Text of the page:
Diffusion and Osmosis Labs

The cell membrane acts as a barrier to some substances while allowing other substances to enter or leave a
cell. The permeability of the cell membrane can change in response to changes in the cell’s external and
internal environment. Some substances, such as water, oxygen and carbon dioxide, can pass freely through a
cell membrane. Other substances have a more limited access to the cell. Homeostasis, the maintenance of the
cell contents at a constant concentration, is dependent on the cell being able to regulate the substances that
enter and leave the cell.
In this activity a non-living cellophane membrane will be used as a model for a living cell membrane.
Cellophane membranes are selective, but unlike living membranes, their selectivity does not vary. Water and
other small molecules can pass through, but large molecules are blocked.
Pre-Lab Questions:
1. Define diffusion and state two examples of diffusion in everyday life.
a) Define permeable, semi-permeable and impermeable.
b) If an open window in your house is referred to as permeable, what would semi-permeable and
impermeable be represented by?
1. Soak a 10 cm length of dialysis tubing in water. Rub one end together between your fingers and open the
tube completely. Tie one end tightly with a piece of string.
2. Place 5 mL of glucose solution and 5 mL of starch solution in the tubing. Tie the top of the tube tightly with
another piece of string. Rinse the tubing under running water.
3. Place 200 mL of water into a beaker. Add 15 drops of Lugol’s
iodine solution and mix well. Pour 2 cm of iodine/water solution
into a test tube and place it into the beaker. Suspend the tubing
from a ring clamp on a retort stand so that it is submerged in the
beaker – try to prevent it from touching the sides of the beaker
or the test tube.
4. Leave the beaker, tubing and test tube to sit overnight.
5. Construct a chart to record the observations. It should include the initial and final descriptions of the
contents of the tubing, beaker and tube.
6. After leaving the equipment overnight, test the contents of beaker, test tube, and dialysis tubing for both
starch and glucose. Record the results underneath your observation table.
Post-Lab Questions:
1. Why did the tubing need to be rinsed under running water?
2. What sources of error could have been present in this experiment, or what precautions were taken to
prevent error?
3. a) What is the positive test for starch?
b) What is the positive test for glucose (a simple sugar)?
4. Was there any evidence of starch in the solution in the beaker? How could you tell?
5. What substances were present in the solution in the beaker? How could you tell?
6. What substances were present in the solution in the tubing? How could you tell?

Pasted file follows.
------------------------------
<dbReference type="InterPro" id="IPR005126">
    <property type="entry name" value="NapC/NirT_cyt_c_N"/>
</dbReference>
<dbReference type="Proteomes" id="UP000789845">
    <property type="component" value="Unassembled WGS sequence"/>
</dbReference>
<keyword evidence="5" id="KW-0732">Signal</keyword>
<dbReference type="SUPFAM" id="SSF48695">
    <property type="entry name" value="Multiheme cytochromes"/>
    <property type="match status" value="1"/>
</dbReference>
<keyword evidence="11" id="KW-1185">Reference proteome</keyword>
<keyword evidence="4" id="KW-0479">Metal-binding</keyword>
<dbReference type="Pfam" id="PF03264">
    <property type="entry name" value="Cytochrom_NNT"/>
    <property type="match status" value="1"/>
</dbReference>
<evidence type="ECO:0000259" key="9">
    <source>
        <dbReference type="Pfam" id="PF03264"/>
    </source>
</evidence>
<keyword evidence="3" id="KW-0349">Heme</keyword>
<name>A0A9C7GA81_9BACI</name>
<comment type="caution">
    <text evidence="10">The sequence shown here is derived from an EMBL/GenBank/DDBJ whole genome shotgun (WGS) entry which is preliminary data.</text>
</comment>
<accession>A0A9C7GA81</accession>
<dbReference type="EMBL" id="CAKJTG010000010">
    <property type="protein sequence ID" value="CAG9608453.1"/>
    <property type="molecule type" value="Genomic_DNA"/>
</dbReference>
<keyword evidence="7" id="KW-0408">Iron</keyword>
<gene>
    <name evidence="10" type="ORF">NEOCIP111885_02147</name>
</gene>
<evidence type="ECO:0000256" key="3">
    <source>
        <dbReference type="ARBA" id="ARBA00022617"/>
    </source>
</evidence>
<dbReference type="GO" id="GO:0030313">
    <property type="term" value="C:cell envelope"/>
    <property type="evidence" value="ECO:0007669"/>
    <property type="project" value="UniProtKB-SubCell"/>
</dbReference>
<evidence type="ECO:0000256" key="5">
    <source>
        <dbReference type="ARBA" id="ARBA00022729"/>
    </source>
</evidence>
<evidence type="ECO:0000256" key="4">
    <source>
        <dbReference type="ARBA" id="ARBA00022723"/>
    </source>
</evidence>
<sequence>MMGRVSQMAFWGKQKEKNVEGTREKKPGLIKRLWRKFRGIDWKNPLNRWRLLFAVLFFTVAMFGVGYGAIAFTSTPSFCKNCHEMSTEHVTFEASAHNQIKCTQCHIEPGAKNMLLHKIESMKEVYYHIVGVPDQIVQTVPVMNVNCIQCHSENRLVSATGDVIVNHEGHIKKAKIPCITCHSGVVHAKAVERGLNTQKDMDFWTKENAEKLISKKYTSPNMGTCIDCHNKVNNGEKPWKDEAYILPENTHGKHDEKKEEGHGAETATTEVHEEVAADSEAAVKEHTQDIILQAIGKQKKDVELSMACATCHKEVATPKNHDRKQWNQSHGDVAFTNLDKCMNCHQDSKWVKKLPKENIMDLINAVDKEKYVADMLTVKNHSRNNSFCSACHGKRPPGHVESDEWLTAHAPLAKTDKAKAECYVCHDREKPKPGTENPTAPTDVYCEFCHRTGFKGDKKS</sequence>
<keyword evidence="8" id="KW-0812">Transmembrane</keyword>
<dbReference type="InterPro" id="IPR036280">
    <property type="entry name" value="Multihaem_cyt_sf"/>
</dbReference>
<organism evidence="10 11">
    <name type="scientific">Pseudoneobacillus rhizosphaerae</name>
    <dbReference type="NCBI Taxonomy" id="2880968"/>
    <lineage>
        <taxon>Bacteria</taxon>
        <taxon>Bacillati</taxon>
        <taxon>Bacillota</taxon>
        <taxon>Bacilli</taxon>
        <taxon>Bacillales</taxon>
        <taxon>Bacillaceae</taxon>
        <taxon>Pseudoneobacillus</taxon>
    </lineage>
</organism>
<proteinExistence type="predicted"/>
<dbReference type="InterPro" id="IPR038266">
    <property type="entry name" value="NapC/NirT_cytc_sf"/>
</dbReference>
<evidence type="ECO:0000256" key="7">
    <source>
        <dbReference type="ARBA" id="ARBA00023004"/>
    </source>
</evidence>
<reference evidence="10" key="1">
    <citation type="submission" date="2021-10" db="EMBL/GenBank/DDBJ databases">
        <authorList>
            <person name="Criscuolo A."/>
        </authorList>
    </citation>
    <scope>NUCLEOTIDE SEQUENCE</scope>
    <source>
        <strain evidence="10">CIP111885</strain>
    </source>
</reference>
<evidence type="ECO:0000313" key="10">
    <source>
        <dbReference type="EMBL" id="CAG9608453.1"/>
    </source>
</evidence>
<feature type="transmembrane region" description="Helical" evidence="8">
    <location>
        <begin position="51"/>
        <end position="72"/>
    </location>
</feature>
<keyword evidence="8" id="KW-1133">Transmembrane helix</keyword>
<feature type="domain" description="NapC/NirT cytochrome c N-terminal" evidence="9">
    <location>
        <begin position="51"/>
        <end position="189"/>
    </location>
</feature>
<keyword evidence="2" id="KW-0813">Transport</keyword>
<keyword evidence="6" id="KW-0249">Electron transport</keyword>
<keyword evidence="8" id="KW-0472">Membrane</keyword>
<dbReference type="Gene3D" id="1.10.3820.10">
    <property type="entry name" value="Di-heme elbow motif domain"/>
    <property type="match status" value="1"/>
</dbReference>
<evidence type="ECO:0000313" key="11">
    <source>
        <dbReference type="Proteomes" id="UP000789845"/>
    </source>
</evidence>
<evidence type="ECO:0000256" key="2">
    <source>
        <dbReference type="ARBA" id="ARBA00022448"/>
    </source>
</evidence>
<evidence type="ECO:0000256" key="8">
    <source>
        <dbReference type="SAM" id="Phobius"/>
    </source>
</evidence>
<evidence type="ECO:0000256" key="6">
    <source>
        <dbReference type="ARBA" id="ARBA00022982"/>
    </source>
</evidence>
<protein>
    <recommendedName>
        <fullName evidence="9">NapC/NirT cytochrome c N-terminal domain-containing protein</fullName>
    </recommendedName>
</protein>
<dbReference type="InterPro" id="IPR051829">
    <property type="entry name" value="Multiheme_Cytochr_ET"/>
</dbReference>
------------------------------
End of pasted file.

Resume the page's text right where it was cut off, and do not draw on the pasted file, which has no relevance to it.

7. Draw a diagram of the experimental setup, and summarize the movement of each substance in the
8. a) What is a starch molecule composed of?
b) How does the structure of the starch explain the movement of this molecule in the experiment?
c) Describe the structure of a glucose molecule.
d) How does the structure of glucose explain the movement of the molecule in the experiment?
9. There were two types of movement illustrated in this experiment. What were they, and which substances
experienced each type?
Osmosis is described as the movement of water from an area of high concentration to an area of low
concentration without the use of energy. Solutions can be described as being isotonic, hypertonic or hypotonic
based on the concentration of solvent and solute. Cells can become turgid or flaccid when placed in solutions
that have different concentrations of water.
1. Use the potato coring tool to obtain four cylinders of potato, and cut each cylinder to a
length of 3-5 cm. Record the length, diameter, and mass of each piece. Determine
the volume of each piece of potato by the displacement of water method shown to the
right. Make note of any qualitative observations as well (ex. its colour, whether it is
turgid or flaccid, etc.).
2. Make up three salt water solutions. A bottle of 10% salt solution (sodium chloride) is
provided. Label four beakers as follows: 0%, 1%, 5%, and 10% salt. You will need
to make two of the salt water solutions by diluting the concentrated 10% stock solution
to 5% and 1%. Use the following calculations to help you determine how much of the
stock solution to use.
a) concentration of stock solution I desired final concentration = amount of dilution
b) 50 mL total volume Iamount of dilution (from a) = amount of stock (mL)
c) 50 mL total volume – amount of stock (from b) = amount of water (mL)
3. Place one piece of potato in each beaker. Cover the beakers with plastic wrap or aluminum foil and an
elastic band and leave them overnight.
4. Record the final length, diameter, mass, and volume of each potato segment and the final volume of the
water in each of the three beakers. Also, make note of any quantitative changes in the potato.
Salt Concentration
Post-Lab Questions:
1. What sources of error could have been present in this experiment, or what precautions were taken to avoid
2. Why was it important to cover each beaker?
3. a) Determine and record the difference in each potato segment’s length, diameter, mass, and volume.
b) What happened overnight to the potato segments? Why? Address both quantitative and qualitative
4. Identify each of your solutions as isotonic, hypertonic, or hypotonic and explain the identification.
5. Draw a diagram of the experimental setup and indicate the movement of substances in each beaker.